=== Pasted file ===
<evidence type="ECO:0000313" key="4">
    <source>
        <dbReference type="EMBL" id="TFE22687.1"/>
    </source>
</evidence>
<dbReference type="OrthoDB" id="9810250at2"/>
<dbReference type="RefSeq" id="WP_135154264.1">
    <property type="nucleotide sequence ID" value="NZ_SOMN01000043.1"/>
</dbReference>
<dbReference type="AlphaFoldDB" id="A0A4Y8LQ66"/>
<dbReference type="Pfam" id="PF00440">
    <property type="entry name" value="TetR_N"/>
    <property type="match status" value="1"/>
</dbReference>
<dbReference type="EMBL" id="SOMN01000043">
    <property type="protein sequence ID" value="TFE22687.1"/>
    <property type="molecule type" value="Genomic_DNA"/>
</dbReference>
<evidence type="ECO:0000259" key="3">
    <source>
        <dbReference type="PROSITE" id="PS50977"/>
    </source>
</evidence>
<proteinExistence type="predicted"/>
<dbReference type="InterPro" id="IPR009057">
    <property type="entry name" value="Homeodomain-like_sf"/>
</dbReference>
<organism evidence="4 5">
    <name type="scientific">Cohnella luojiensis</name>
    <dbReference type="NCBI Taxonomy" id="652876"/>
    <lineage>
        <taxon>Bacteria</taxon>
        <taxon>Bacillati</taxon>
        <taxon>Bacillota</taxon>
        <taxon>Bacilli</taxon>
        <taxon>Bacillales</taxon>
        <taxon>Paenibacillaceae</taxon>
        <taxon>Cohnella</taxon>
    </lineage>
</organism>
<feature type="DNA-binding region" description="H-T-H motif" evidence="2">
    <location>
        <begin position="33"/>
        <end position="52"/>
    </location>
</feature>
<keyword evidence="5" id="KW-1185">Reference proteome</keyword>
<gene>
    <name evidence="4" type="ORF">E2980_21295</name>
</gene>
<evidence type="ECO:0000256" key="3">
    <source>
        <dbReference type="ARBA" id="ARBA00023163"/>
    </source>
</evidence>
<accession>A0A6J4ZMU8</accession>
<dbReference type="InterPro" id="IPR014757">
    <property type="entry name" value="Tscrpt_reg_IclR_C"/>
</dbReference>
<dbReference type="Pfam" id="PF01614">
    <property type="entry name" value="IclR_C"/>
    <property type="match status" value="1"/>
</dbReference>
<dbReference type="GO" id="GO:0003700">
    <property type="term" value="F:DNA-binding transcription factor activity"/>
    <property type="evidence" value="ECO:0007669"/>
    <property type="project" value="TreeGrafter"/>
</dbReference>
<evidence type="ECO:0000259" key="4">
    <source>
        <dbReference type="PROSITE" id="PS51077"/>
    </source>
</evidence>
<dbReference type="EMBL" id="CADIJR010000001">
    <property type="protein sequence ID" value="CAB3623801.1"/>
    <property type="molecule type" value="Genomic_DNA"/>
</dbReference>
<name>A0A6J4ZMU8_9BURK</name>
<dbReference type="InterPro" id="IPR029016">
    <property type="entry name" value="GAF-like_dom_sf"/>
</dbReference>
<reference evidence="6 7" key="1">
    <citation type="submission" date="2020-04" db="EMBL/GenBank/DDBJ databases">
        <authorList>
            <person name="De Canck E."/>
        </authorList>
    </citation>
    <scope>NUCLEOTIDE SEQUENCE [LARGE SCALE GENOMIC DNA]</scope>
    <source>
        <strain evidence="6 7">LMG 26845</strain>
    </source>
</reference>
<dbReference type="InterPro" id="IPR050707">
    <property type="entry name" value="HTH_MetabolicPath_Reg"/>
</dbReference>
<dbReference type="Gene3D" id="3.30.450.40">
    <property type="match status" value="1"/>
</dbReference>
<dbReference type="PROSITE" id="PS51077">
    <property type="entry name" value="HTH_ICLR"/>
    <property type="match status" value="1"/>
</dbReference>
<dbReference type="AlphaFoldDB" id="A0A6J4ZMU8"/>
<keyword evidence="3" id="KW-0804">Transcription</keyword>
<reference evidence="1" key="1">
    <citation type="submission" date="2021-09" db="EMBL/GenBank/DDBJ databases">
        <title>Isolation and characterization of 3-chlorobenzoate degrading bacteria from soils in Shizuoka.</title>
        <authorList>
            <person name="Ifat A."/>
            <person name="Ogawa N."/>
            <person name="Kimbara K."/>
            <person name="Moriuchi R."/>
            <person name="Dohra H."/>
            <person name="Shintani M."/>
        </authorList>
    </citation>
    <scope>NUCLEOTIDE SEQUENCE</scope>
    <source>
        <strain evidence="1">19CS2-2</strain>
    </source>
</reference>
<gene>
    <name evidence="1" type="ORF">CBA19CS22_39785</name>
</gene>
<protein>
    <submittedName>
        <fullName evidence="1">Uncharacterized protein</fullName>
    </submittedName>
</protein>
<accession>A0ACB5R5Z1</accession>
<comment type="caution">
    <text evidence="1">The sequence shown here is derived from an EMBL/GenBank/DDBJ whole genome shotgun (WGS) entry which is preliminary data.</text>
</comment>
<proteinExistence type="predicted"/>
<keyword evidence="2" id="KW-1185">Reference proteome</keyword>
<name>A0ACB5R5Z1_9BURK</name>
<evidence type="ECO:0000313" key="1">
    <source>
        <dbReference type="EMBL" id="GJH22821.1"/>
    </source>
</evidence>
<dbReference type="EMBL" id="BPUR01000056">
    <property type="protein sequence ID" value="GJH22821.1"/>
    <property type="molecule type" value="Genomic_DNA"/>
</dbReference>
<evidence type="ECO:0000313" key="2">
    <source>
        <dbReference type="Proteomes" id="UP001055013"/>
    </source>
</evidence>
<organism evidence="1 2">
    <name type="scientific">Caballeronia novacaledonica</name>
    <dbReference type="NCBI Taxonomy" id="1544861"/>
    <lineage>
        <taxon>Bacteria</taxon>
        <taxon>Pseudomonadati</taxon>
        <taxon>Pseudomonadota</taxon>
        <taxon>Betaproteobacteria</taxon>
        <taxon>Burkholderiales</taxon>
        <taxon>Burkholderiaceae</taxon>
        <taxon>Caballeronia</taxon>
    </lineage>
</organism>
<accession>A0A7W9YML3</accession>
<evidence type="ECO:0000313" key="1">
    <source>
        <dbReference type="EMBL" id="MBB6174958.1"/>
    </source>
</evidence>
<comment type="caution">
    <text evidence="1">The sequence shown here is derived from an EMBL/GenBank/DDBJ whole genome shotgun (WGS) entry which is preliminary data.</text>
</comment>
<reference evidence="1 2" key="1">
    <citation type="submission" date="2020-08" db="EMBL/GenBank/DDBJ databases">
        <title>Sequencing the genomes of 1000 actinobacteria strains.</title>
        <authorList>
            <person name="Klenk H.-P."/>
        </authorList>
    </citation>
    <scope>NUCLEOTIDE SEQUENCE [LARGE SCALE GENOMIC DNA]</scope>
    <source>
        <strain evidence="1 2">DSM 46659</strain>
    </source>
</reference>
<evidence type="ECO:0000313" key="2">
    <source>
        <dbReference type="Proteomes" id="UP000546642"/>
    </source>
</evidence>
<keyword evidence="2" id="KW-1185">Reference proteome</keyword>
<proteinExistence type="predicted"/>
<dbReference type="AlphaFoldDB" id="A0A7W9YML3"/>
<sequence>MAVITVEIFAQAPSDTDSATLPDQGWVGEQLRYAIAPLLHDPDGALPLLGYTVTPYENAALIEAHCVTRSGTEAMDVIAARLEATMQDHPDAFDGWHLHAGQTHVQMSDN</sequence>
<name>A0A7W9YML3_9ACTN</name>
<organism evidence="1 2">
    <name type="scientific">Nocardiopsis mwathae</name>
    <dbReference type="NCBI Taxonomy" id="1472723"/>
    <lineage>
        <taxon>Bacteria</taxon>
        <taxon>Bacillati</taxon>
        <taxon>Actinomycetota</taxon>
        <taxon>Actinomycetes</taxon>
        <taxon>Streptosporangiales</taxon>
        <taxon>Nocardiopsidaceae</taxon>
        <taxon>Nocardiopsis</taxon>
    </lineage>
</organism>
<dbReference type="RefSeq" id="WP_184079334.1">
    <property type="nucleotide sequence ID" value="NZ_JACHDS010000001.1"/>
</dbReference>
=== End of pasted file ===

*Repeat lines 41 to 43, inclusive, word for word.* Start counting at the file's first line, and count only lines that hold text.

<feature type="DNA-binding region" description="H-T-H motif" evidence="2">
    <location>
        <begin position="33"/>